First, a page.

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U.S. Continues Demand for Fair Trial for Berenson

By Dan McGuire
CONTRIBUTING EDITOR

The U.S government will continue to insist that Lori Berenson, a former MIT student, receive a fair, civilian trial, U.S. Ambassador to Peru Dennis C. Jett announced.

Berenson, 29, was a sophomore in the anthropology and archaeology section of the humanities department when she withdrew from the Institute in 1988. She was charged with high treason by a secret Peruvian military tribunal and sent to prison in January of 1996.

Peruvian President Alberto Fujimori charged that Berenson aided members of the Marxist TÚpac Amaru Resistance Movement (MRTA), who were planning an attack on Congress.

Her family has said that she is innocent and that she was working as a journalist in Peru at the time of her arrest.

Reiteration of long-held policy

The State Department has avoided involving itself specifically in the Berenson case, but it has condemned the fact that Berenson was not tried in a civilian court. “She deserves a new process in a civilian court so that she has a chance to defend herself,” Jett said.

A State Department official who spoke on the condition of anonymity called Jett’s announcement a “reiteration of long-held U.S policy... We continue to believe that Lori Berenson did not receive a fair trial,” the official said. “She was tried before a military court and was not allowed to see the evidence against her,” he added.

Lori Berenson “continues to be a sticking point on our bilateral agenda,” the official said.

The official said that the announcement was prompted in part by the fact that Jett is preparing to conclude his tenure as the American Ambassador to Peru. Jett raised Berenson’s status in his final discussions with Peruvian officials.

The U.S. recently found support for its position in the Organization of American States, whose Inter-American Human Rights Court unanimously declared that everyone tried by Peru’s military tribunals should be retried in civilian courts.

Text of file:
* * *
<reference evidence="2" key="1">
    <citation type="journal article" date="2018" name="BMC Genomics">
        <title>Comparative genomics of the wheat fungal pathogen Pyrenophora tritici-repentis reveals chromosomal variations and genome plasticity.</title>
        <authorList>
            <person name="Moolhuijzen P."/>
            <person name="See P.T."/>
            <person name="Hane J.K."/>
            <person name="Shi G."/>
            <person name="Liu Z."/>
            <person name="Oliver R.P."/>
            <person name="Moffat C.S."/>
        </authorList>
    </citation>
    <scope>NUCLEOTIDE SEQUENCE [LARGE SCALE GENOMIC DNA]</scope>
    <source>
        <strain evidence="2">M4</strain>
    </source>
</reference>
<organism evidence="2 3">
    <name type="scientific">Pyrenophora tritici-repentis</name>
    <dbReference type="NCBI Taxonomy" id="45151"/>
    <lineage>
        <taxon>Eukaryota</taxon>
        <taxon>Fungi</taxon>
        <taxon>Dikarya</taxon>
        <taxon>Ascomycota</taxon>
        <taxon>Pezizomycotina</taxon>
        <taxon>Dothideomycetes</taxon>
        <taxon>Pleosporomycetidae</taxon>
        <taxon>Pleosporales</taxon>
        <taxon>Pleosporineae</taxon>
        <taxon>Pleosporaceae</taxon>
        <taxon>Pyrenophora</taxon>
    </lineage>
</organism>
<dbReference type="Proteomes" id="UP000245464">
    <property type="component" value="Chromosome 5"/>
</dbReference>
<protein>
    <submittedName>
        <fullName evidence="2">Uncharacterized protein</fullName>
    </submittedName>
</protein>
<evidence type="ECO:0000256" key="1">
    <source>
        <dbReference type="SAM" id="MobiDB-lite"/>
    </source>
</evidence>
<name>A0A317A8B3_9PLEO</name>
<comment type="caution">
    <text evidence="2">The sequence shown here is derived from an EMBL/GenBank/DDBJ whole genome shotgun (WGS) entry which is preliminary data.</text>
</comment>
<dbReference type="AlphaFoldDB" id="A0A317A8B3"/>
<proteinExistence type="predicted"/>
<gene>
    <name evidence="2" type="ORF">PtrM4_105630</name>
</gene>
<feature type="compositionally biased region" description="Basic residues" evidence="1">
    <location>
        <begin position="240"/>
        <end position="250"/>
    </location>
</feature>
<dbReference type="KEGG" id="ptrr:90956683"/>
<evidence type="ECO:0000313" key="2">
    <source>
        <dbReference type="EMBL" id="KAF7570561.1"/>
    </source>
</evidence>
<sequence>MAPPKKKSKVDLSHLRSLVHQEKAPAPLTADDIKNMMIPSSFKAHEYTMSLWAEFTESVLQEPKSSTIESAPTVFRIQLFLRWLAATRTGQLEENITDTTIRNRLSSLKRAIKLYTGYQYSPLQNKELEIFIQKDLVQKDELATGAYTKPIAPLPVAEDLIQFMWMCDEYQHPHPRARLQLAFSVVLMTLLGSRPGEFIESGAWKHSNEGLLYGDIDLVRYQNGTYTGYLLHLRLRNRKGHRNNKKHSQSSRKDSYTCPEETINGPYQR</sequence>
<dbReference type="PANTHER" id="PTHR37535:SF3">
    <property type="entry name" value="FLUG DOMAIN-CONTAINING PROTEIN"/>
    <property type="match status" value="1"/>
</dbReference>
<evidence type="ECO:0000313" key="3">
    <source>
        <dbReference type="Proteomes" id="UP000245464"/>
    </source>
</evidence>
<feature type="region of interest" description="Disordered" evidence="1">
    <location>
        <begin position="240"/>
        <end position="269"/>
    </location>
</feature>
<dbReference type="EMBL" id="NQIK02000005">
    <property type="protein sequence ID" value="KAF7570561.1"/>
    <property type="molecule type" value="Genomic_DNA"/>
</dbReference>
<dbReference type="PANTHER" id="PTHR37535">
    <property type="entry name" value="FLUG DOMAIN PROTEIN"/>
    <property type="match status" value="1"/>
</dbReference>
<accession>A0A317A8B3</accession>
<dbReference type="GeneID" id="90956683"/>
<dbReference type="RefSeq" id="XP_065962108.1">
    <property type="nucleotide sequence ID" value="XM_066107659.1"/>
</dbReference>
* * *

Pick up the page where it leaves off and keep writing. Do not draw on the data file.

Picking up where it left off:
Berenson is being held in Socabaya prison, 465 miles southeast of Lima. State Department officials visiting her have described conditions there as “grim.”

Peruvian official defends case

Juan del Campo, the spokesman for the Peruvian embassy in Washington, D.C., defended Berenson’s trial, saying that it had taken place “within the boundaries of contemporary international law.”

Del Campo, who serves as First Secretary for Press and Politics for the embassy, said that the system of military tribunals had been created to combat rebel groups like the Shining Path and the TÚpac Amaru Resistance Movement, who intimidated civilian judges to get lenient sentences.

“When we imposed this system it started working,” said del Campo. Terrorism is no longer much of a problem, he added, although the legislation which sets up the tribunals has yet to be repealed.

He said that a civilian retrial of Berenson was not planned, but added that an independent commission, set up two years ago by the government to review the cases put before the military tribunal, was willing to review Berenson’s case.

“In this very difficult situation, mistakes were made by the military tribunals,” he said. Thus far, the commission has released 500 people who were falsely imprisoned, he said. Berenson has not yet submitted her case to the commission, he said.

Del Campo said that disagreements over Berenson’s fate had not adversely affected ties between the U.S. and Peru. “We have very good relations with the U.S.,” he said, “We are cooperating in” a number of initiatives, he said.

MIT students help Berenson

MIT students have mobilized to protest Berenson’s treatment. A forum was held in 1996 to discuss the case. Supporters also brought their case before President Bill Clinton when he spoke at the 1998 Commencement proceedings. They placed an advertisement containing an open letter to Clinton in the Commencement issue of The Tech. The letter was signed by students, faculty, and staff.

Campus organizations have also pushed Berenson’s case. “The MIT chapter of Amnesty International, as with the official international organization, is all for allowing Lori to have an open and fair civilian trial,” said Amnesty International member Douglas K. Wyatt ’96. “Hopefully... Lori can prove as she has stated before that she did not provide material assistance to the MRTA.”

Neena S. Kadaba ’02 contributed to the reporting of this article.